Wednesday, February 2, 2011

Art Matters, Part 2

This past month, I spent a weekend at an artistic retreat for women. It was a powerful and empowering experience. There were many moments of bliss, communion, hilarity and discovery. There were a few moments of sadness and grief.

After my grandmother's death and the days that followed, I have found few opportunities to really feel what it means to be without her. My life is busy, as are most women's, and it's hard to schedule in grief because it doesn't always announce itself until the tears are spilling down your cheeks. I found this happening at unusual moments over the weekend, but felt that it was a safe place to just let the tears flow.

Early on the last morning, I dreamt of my grandma. I knew I was dreaming, and knew that I was being given one last opportunity to hug her and smell her familiar scent. I let the hug linger as long as I could, and felt thankful that I could see her this way again. Later in the dream, she appeared to me again, with a smile that carried a message for me: that she wasn't gone, and that I would get to visit with her like this throughout my life.

I woke up with a big smile on my face, and felt peace trickle in to the space where before I'd held only sadness.

Later that morning, I attended a workshop where we created "soul cards", collages of images and words that whispered to us for sometimes unknown reasons. I didn't have a goal in mind when I began, but when I came across a tiny picture of pink nail polish, and one of a bowl containing a string of pearls, I knew that my soul wanted to remember my grandma, Pearl. Meaningful images were plentiful: an apple tree (Violet thinks there are apple trees in heaven), a picture of a house with wings (my parents' house, where grandma spent so many happy moments, and ultimately, her final moments on earth), a tiny playing card, a clip-on earring, a butterfly (representing transformation), and my favourite: an avenue of trees with the sun shining at its end.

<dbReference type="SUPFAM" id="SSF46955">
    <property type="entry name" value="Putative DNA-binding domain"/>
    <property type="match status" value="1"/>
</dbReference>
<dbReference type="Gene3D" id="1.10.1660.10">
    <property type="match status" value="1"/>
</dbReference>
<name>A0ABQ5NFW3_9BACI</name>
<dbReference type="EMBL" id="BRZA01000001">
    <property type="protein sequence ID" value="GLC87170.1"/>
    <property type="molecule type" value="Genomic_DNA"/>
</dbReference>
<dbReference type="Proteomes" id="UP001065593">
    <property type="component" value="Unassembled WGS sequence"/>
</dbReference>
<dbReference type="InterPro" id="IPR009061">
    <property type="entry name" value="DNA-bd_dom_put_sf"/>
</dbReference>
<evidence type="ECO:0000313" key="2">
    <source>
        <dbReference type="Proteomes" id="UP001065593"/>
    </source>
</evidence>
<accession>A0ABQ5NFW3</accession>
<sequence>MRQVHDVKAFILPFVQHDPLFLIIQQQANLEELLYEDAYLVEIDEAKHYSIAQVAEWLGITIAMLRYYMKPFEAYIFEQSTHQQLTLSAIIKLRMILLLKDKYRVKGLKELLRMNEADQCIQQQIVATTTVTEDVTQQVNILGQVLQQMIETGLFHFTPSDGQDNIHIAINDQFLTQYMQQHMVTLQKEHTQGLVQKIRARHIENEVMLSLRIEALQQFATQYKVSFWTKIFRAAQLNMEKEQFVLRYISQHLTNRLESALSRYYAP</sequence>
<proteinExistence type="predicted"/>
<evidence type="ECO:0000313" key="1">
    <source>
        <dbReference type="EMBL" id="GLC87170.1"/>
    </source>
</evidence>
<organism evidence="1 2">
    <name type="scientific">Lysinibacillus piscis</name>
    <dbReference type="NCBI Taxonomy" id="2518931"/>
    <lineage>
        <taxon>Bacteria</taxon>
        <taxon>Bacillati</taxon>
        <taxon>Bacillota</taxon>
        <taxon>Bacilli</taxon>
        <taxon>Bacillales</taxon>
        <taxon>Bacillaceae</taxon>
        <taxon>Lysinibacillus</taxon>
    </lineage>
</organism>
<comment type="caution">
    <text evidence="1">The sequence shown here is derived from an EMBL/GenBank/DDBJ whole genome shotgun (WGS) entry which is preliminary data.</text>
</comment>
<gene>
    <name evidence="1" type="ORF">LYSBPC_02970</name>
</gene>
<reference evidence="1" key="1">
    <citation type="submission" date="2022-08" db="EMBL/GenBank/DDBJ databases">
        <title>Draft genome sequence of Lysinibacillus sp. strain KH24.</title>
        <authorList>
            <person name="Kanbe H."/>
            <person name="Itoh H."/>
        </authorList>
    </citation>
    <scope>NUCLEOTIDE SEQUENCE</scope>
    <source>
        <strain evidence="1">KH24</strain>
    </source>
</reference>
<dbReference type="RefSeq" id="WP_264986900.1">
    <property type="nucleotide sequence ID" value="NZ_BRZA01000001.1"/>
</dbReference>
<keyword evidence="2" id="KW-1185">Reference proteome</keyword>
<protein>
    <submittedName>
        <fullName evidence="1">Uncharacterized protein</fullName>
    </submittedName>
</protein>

This was an incredibly healing exercise for me, and allowed me to record in images and simple words what has been difficult to describe. It is a physical manifestation of my dream, and a daily reminder of the love I held for this woman; the love I HOLD for this woman. I know I will see her again.

You can start by gathering magazines, scissors, and glue, and anything else you think you might use: ribbon, stamps, gemstones, fabric, old jewellery, etc. Use a piece of paper or a Dollar Store canvas as your background. Spend a few moments in quiet thought, then begin. It is meditative just to flip through the magazines, clipping out any images or words that speak to you. It may make no sense to begin with, but eventually you may see a theme emerging. Your soul wants to talk to you! It wants to create. Just go with it, and don't worry about the final results. It is very freeing!

I've started clipping pictures that I think would appeal to my children: aliens, Kermit the Frog, ballerinas, robots, puppies and kittens, hockey players. Once I have a good stack of images, I intend to set them free on a collaging adventure. I'll share the results when I have them!

Resist the urge to overthink the finished product. Enjoy the process!


  1. That is a perfect idea to both deal with loss and keep the memories close to the heart.

  2. Hello!
    Thanks for stopping by my blog this chilly evening!
    I couldn't help but notice you are a fellow Canadian...Killaloe no less! My step father grew up there and has the hunting camp on the famous Buck Hill Road...where the teenagers go to catch a glimpse of a ghost.
    What a tiny world it is!
    I too feel a deep loss for my gramma (who lived in Maynooth)who passed nearly two years ago,so this was a touching post to happen upon.
    I will be back.

  3. Stephanie, I have often turned to collage in my art-making...and I think we share some similar sentiments to it for sure. I'm dying of curiousity about this art retreat you went on? Where was it and how did you manage a weekend away? Lucky you!

  4. What a wonderful project especially when you can create beauty while working through emotions like grief. I honestly think the best therapy for me has been fiber arts. Every time I sit at my wheel, calm washes over me.

  5. I love collages. Not that I've made them with any regularity myself, but I do appreciate those of others. There's something about the layering of material, thoughts, and emotion that is appealing. Great idea doing it with the kids, too. Perfect for ALL ages! It's goin' on the To Create list.

    Much love...

  6. I love this idea. As you know from visiting my house, there a few collages around from women's retreats I have been on. I am hosting a group of lovely women for dinner on Saturday and am going to ask them all to consider bringing some little treasures to make one of these.
    Thank you for the inspiration!


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